Milk bank MOTHERS’ MILK BANK OF OHIO Women can donate breast milk to those unable to breastfeed their children Location: 1087 Dennison Ave., Victorian Village Contact: 614-544-0810,




A one-hour massage with a goal of improving circulation and fostering relaxation for moms-to-be Location: multiple locations Contact: 614-418-5350,

A one-stop shop for both Motherhood Maternity and A Pea in the Pod apparel Location: 1540 Polaris Parkway, Polaris Contact: 614-846-6719,


GAPMATERNITY Classic clothing for expectant mothers Location: 1500 Polaris Parkway, Polaris Contact: 614-885-3129,

LITTLE DARLINGS A resale shop with maternity clothes and more Location: 3666 Main St., Hilliard Contact: 614-529-8889,


Pampering services for mom

An upscale resale shop with maternity clothes and more Location: 1828 W. Fifth Ave., Grandview Contact: 614-488-8687,

Therapy for expectant mothers in the form of a certified pregnancy massage Location: 537 S. 5th St., German Village Contact: 614-221-7900,

ESSENTIALS THERAPEUTIC MASSAGE AND BODYWORK, PRENATAL MASSAGE A prenatal massage using holistic therapies Location: 1200 W. 5th Ave., Ste. 106, Grandview Contact: 614-488-8012,


Midwives and doulas

Relieve stress and muscle tension with a pregnancy-specific massage Location: 62 Westerview Drive, Westerville Contact: 614-890-1122,

INNER CONNECTIONS HOLISTIC WELLNESS CENTER, PRENATAL AND POSTNATAL MASSAGE THERAPY Reduce tension, headaches and more during the therapeutic massage Location: 1196 Neil Ave., Victorian Village Contact: 614-299-7638,

J. NICOLE’S DAY SALON AND SPA, MOTHER-TO-BE MASSAGE Expectant mothers can indulge in a 30minute lower or upper body massage or go for the 60-minute full body experience Location: 185 W. Columbus St., Pickerington Contact: 614-920-1660,

KENNETH’S HAIR SALONS AND DAY SPAS, PREGNANCY MASSAGE A massage that uses a pillow to help support the stomach during pregnancy, alleviating pressure Location: multiple locations Contact: 614-538-5800,

KORNER MASSAGE CLINIC, PRENATAL AND INFANT MASSAGES Enjoy a prenatal massage, and after your child is born, head back to learn how to massage your infant the correct way to achieve health benefits Location: 3600 B2 Olentangy River Road, Columbus Contact: 614-562-4061,


LIFE SPA AND SALON, PREGNANCY MASSAGE On the go? Choose the express massage. Or, indulge in an enhanced experience Location: 3900 Easton Station, Easton Contact: 614-470-9189,

MASSAGE ENVY, PRENATAL MASSAGE Remove toxins and keep hormone levels in check throughout the pregnancy Location: multiple locations Contact:

THE RETREAT SALON AND DAY SPA, MATERNAL MASSAGE Choose either 60 or 90 minutes for a massage an expectant mother can enjoy up to full term Location: 6565 Perimeter Drive, Dublin Contact: 614-761-7661,

TRANQUILITY DAY SPA, MOTHER-TO-BE PACKAGE A relaxing four-hour package with a massage, manicure, pedicure and skincare treatment Location: 791 Bethel Road, Columbus Contact: 614-459-7373,

WOODHOUSE DAY SPA, PRENATAL RELIEF MASSAGE The Dublin spa has a 50-minute massage for expectant mothers to relieve muscle aches and more Location: 19 N. High St., Dublin Contact: 614-790-8822,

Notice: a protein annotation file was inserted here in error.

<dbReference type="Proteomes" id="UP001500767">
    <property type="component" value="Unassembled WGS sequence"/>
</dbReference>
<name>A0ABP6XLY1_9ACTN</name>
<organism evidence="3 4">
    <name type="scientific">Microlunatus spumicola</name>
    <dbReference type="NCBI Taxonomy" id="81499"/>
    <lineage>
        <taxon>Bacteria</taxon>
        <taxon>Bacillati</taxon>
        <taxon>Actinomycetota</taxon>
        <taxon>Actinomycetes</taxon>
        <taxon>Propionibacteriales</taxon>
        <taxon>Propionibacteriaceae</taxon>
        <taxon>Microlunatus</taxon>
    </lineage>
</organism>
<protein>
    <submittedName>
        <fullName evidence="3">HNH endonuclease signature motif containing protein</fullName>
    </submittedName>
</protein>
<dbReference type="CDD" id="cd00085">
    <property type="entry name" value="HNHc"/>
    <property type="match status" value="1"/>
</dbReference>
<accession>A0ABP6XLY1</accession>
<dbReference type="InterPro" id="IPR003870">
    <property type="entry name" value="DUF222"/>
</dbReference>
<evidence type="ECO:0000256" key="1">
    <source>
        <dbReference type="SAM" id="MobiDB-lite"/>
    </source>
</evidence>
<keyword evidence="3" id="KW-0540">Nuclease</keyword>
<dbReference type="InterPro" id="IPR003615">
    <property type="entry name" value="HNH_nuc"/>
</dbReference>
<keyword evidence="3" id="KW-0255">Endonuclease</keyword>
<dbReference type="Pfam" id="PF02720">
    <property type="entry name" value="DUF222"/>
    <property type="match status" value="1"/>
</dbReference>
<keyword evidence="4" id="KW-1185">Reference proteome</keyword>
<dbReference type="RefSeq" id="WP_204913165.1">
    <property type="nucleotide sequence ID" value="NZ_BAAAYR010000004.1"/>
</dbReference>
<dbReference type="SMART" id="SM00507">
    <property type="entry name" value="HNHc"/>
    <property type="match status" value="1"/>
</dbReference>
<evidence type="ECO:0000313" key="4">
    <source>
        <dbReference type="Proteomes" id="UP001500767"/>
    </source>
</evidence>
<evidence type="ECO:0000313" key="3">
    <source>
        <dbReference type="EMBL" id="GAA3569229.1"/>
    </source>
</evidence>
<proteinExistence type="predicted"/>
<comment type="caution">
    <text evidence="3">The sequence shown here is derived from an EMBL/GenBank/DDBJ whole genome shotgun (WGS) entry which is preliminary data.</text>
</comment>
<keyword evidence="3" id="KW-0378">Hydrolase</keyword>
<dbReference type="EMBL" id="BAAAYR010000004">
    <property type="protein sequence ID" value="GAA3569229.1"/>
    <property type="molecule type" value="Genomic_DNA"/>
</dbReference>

Listing of various midwifery and doula services in the central Ohio area Contact:


Specific-need support groups

A central Ohio organization providing midwife and doula services Location: 5721 N. High St., Worthington Contact: 614-263-2229,



Location: Fairfield Medical Center, 401 N. Ewing St., Lancaster Contact: 740-503-9102,


Location: Mount Carmel Hospice and Evergreen Center, 1144 Dublin Road, Grandview Contact: 614-234-1043, When: second Saturday of the month, 1 p.m.

Location: Fairfield Medical Center, 401 N. Ewing St., Lancaster Contact: 614-687-8000, When: second Tuesday of the month; 7 p.m.


PROFESSIONALS FOR WOMEN’S HEALTH A practice with a combination of physicians and midwives who deliver in a hospital setting Location: multiple locations Contact: 614-268-8800,

WOMEN’S CONTEMPORARY HEALTH-CARE A practice with a combination of physicians and midwives who deliver in a hospital setting Location: 155 Commerce Park Drive, Ste. 1, Westerville Contact: 614-891-6211,

| October 2011 | Maternity Directory |

NEW MOMS GROUP Location: Elizabeth Blackwell Center at Riverside Methodist Hospital, 3635 Olentangy River Road, Columbus Contact: 614-566-5353, When: every Tuesday, 1:30 p.m.

Support and outreach to those women who have suffered from prenatal or postpartum depression Contact: 614-345-8989,

WIC offices

WIC is a federally funded program that provides nutrition education and healthcare help to women, infants and children.

BUCKEYE LAKE WIC Location: 5133 Walnut St., Route 79, Buckeye Lake Contact: 740-349-6474

NATIONWIDE CHILDREN’S HOSPITAL Location: 700 Children’s Drive, Columbus Contact: 614-722-2685



Location: 4550 Indianola Ave., Columbus Contact: 614-724-3075

Location: 5253 Cleveland Ave., Columbus Contact: 614-645-3072

COLUMBUS WIC PROGRAM Location: 240 Parsons Ave., Columbus Contact: 614-645-7280

DELAWARE COUNTY WIC PROGRAM Location: 3 W. Winter St., Delaware Contact: 740-203-2050

EAST CENTRAL HEALTH CENTER Location: 1180 E. Main St., Columbus Contact: 614-645-5553

NORTHLAND PRIMARY CARE Location: 4560 Morse Centre Road, Columbus Contact: 614-355-9406